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Slavery?! With The Products We Buy?

With the recent factory collapse in Bangladesh killing almost 900 people, I’ve been thinking about the topic of the Western world’s consumerism and how others pay the ultimate price for our cheap lifestyle. Now, I’m not an overly hippie, green, eco-friendly, organic mom- I’m just your average mom thinking about the problems of the world and how I am contributing to them, no matter how small my footprint may be.

I think many of us are unaware that the millions of products we are able to purchase are sometimes made by people in slavery, perhaps even children who are payed a little-to-nothing wage.

I first stumbled onto this topic through social media when I found slaveryfootprint.org

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Take the test and see how many slaves work for you. Yes, it’s a crazy thought but modern day slavery is real and many of these modern day slaves are connected to the products you buy.

I know what you are thinking, because I struggle with it to. All the “fair trade” and ethically made products are so expensive! I am a cheap person who buys clothes at Target, whose grocery bill is under $300 a month and I feel guilty about purchasing anything for myself even if it’s a $15 shirt.

I become not only guilty about spending hard-earned money, but then the faith aspect comes in to play. Does God really want me to keep buying and spending money on unnecessary things when I could be spending it for good? I came across this quote from Better Life Bags (ethically made bags!) and it hit home with me on why we should be spending more money on the products we do buy to ensure the people who are making the products are benefiting as well.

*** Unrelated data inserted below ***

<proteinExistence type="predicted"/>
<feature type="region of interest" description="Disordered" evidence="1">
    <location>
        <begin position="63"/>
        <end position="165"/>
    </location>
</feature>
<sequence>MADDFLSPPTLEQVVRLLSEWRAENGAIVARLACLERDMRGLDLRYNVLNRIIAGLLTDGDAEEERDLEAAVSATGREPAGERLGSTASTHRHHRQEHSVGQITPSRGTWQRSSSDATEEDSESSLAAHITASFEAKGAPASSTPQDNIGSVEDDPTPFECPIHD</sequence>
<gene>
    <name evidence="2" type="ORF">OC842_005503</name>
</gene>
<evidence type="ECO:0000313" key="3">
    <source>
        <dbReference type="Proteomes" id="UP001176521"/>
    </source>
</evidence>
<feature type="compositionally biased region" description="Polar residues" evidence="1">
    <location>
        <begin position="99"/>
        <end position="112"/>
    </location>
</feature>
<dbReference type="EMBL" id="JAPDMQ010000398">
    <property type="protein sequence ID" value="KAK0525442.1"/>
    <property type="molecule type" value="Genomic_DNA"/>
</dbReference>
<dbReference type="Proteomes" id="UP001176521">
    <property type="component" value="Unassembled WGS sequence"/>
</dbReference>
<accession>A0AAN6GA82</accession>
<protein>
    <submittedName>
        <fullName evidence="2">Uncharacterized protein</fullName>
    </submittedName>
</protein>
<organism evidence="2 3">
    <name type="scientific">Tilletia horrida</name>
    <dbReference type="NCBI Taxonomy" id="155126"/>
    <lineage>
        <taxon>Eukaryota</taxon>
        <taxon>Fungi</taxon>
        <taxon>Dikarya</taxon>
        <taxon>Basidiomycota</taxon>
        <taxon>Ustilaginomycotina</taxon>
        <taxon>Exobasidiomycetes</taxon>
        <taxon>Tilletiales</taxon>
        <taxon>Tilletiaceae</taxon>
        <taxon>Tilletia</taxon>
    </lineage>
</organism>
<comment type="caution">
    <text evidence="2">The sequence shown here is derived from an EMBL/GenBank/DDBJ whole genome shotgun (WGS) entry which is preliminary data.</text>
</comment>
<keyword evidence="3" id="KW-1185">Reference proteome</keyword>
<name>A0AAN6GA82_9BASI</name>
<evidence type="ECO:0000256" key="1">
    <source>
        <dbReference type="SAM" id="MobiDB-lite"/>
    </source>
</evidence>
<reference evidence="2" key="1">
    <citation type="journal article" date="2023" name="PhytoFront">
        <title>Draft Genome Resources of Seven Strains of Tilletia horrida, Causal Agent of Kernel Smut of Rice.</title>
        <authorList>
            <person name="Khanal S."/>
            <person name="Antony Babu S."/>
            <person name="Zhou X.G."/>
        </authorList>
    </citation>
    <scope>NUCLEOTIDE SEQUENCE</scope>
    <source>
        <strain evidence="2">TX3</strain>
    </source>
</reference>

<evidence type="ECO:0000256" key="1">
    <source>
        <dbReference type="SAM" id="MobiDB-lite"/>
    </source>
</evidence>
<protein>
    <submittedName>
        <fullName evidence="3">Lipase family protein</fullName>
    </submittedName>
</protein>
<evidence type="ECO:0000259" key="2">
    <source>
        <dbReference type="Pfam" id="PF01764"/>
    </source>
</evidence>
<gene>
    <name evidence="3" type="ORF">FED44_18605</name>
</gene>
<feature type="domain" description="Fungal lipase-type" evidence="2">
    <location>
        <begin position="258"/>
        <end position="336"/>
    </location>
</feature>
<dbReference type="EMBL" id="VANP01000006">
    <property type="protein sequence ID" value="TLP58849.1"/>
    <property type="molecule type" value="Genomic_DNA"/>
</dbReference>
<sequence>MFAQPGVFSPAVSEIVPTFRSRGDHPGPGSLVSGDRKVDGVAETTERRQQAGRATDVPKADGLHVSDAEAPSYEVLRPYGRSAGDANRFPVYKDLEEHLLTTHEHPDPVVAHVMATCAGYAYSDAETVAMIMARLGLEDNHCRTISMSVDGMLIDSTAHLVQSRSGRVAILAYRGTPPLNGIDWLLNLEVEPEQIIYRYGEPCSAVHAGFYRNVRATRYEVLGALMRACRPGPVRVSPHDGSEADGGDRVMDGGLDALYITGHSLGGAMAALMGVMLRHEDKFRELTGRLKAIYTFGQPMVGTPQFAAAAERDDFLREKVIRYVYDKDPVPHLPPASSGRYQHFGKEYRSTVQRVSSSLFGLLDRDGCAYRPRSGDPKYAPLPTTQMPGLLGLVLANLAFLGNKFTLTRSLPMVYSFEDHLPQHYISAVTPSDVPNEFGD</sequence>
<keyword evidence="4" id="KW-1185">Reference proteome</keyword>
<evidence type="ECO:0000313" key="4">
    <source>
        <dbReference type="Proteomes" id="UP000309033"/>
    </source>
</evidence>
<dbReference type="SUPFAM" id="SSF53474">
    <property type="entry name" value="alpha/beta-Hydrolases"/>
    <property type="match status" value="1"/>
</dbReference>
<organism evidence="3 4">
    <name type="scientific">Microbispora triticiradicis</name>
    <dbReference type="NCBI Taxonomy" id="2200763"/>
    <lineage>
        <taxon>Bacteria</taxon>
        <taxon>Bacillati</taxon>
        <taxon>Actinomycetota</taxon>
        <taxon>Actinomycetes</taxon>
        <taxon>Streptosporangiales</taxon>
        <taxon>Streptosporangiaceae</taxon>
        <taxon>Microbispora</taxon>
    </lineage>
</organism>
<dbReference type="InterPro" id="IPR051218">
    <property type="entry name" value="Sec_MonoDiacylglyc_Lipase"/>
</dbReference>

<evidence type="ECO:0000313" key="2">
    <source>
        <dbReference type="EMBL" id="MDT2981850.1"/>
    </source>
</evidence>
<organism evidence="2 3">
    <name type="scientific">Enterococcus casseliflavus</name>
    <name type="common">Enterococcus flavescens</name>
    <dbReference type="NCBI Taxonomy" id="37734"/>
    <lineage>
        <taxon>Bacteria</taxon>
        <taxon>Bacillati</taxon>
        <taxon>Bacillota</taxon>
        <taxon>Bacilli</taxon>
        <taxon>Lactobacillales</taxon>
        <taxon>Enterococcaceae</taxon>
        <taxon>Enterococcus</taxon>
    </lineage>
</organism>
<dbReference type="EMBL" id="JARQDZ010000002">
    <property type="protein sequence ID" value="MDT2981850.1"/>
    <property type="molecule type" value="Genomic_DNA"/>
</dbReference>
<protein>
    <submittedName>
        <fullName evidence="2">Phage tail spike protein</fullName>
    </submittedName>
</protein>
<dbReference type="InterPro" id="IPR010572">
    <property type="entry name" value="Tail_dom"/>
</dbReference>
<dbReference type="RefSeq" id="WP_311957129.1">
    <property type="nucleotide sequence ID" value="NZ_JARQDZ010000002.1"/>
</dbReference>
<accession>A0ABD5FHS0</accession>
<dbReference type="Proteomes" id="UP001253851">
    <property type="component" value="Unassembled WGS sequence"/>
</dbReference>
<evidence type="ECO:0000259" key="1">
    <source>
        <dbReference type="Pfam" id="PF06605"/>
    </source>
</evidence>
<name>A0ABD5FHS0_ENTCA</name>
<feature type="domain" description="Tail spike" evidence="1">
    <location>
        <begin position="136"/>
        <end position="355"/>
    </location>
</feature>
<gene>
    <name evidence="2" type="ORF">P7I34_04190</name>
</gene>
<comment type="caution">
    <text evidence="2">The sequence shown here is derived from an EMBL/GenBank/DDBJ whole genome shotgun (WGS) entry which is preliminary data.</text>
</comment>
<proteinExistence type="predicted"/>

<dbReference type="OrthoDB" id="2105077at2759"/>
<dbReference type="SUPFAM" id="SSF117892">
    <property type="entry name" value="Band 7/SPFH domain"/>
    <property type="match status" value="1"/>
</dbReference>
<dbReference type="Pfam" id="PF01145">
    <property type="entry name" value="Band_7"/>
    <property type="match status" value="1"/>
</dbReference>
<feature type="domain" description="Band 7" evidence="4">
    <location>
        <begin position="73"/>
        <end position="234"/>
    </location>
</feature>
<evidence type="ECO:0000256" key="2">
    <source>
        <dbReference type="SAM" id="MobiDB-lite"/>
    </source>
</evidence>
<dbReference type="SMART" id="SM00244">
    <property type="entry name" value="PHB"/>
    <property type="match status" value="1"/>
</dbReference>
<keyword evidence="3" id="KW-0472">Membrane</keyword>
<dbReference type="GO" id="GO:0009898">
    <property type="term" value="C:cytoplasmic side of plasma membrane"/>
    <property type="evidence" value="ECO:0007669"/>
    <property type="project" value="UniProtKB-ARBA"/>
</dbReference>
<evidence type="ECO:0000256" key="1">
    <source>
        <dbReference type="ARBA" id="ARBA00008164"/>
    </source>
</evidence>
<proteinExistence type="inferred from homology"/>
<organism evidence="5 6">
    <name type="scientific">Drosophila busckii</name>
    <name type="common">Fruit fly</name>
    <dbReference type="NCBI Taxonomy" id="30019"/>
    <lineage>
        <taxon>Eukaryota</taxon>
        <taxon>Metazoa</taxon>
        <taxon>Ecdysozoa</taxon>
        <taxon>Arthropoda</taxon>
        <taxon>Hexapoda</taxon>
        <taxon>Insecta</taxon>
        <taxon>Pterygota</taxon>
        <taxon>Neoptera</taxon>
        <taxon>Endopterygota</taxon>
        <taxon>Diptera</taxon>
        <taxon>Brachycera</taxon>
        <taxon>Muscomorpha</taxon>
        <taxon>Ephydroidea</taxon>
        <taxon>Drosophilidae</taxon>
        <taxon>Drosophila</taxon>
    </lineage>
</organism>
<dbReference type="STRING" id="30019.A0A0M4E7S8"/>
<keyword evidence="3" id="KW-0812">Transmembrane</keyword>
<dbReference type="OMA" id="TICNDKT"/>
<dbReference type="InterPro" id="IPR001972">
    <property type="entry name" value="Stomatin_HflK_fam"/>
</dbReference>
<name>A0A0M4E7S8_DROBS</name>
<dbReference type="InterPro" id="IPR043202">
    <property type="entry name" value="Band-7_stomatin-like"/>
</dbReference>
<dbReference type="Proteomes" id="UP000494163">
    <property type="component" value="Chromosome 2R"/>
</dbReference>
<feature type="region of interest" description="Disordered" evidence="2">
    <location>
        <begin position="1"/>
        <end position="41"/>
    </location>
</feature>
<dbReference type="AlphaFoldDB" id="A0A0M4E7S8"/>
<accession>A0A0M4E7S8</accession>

Cheap = good = fits my budget = God is pleased, right? 

Wrong.

I now believe that God is pleased when we treat others well. Regardless of the price.

I’ve been more conscious of my buying habits with the help of some of the resources and stores below. Check them out and make a difference by simply changing the way you buy.

Noonday Collection: I now buy all of my jewelry and accessories through this ethically made company {I also became an ambassador}.

Free2Work.org: Learn how your favorite brands relate to trafficking and other labor abuses. Free2Work provides consumers with information on forced and child labor for the brands and the products they love. {Hanes, Champion, Reebok, Adidas and H&M all have good scores whereas Sketchers, LaCoste and Osh Kosh B’Gosh have horrible grades}

StyleWithHeart: Your guide to hundreds of eco-friendly and ethical brands.

Know of any other resources or brands that support ethically made products? Leave them below!

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About Emily

Thank you for reading! If you like this post, I would appreciate any comments and shares! You can view a little more about me here, follow my family and I in adopting a little boy and girl from Ghana, Africa and of course you can chat with me on Facebook and Twitter!

Comments

  1. It’s so easy to forget about what happens in other countries. I admit that I never think about where my products come from or about the people that help make them. It’s sad that life can still be that way.

  2. I admit that I don’t really think about where and how the products I buy were made. I’m frugal, and the price is usually the selling point for me… but I really need to be more ethically conscious. Thank you for this post!

  3. This is really great food for though. It made me stop and think about how many products I have probably bought where this is happening.

  4. Thank you for reminding us about this. I think we all just see what’s in front of our faces and what’s easiest for us…not how things affect others or how we support companies that have questionable practices when we buy from them. I will definitely check out these sites.

  5. Thanks for the mentions!! I have heard of 31 Bits and Global Mamas, but I’m heading to check out the other ones now!

  6. Some of my favorites are One Mango Tree, 31 Bits, Light Gives Heat, Noonday (I know you mentioned them but LOVE them), Delicate fortress and of course Global Mamas in Ghana. I like products that help to keep families together by providing sustainable income for mothers.

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